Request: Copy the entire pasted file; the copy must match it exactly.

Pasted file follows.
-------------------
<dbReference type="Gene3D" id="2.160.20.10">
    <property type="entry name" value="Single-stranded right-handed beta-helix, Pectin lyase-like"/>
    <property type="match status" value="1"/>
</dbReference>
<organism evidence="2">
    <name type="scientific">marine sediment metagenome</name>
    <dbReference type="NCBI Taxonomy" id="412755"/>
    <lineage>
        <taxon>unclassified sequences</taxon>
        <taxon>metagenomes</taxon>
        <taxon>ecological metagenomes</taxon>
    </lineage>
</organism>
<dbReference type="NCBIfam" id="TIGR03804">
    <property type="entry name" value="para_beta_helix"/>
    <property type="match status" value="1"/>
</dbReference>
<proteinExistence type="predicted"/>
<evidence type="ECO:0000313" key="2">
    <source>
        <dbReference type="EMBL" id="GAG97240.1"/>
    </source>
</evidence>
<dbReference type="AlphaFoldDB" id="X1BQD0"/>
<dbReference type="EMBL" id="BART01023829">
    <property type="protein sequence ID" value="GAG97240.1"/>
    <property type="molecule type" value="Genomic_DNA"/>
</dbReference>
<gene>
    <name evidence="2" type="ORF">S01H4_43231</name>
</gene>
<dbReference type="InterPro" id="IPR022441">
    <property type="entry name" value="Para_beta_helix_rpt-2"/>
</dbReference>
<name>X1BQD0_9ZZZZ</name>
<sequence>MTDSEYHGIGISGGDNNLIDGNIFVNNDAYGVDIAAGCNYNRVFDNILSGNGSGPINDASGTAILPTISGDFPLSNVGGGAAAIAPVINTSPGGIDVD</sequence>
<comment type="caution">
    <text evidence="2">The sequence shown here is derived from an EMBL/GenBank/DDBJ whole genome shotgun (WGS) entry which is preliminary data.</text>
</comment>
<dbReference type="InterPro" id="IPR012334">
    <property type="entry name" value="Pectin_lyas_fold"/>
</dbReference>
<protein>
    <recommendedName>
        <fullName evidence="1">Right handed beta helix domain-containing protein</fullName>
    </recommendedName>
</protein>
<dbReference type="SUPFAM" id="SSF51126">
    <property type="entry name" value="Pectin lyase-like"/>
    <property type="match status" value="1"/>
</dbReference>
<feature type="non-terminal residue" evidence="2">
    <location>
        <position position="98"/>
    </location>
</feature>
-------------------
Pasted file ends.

<dbReference type="Gene3D" id="2.160.20.10">
    <property type="entry name" value="Single-stranded right-handed beta-helix, Pectin lyase-like"/>
    <property type="match status" value="1"/>
</dbReference>
<organism evidence="2">
    <name type="scientific">marine sediment metagenome</name>
    <dbReference type="NCBI Taxonomy" id="412755"/>
    <lineage>
        <taxon>unclassified sequences</taxon>
        <taxon>metagenomes</taxon>
        <taxon>ecological metagenomes</taxon>
    </lineage>
</organism>
<dbReference type="NCBIfam" id="TIGR03804">
    <property type="entry name" value="para_beta_helix"/>
    <property type="match status" value="1"/>
</dbReference>
<proteinExistence type="predicted"/>
<evidence type="ECO:0000313" key="2">
    <source>
        <dbReference type="EMBL" id="GAG97240.1"/>
    </source>
</evidence>
<dbReference type="AlphaFoldDB" id="X1BQD0"/>
<dbReference type="EMBL" id="BART01023829">
    <property type="protein sequence ID" value="GAG97240.1"/>
    <property type="molecule type" value="Genomic_DNA"/>
</dbReference>
<gene>
    <name evidence="2" type="ORF">S01H4_43231</name>
</gene>
<dbReference type="InterPro" id="IPR022441">
    <property type="entry name" value="Para_beta_helix_rpt-2"/>
</dbReference>
<name>X1BQD0_9ZZZZ</name>
<sequence>MTDSEYHGIGISGGDNNLIDGNIFVNNDAYGVDIAAGCNYNRVFDNILSGNGSGPINDASGTAILPTISGDFPLSNVGGGAAAIAPVINTSPGGIDVD</sequence>
<comment type="caution">
    <text evidence="2">The sequence shown here is derived from an EMBL/GenBank/DDBJ whole genome shotgun (WGS) entry which is preliminary data.</text>
</comment>
<dbReference type="InterPro" id="IPR012334">
    <property type="entry name" value="Pectin_lyas_fold"/>
</dbReference>
<protein>
    <recommendedName>
        <fullName evidence="1">Right handed beta helix domain-containing protein</fullName>
    </recommendedName>
</protein>
<dbReference type="SUPFAM" id="SSF51126">
    <property type="entry name" value="Pectin lyase-like"/>
    <property type="match status" value="1"/>
</dbReference>
<feature type="non-terminal residue" evidence="2">
    <location>
        <position position="98"/>
    </location>
</feature>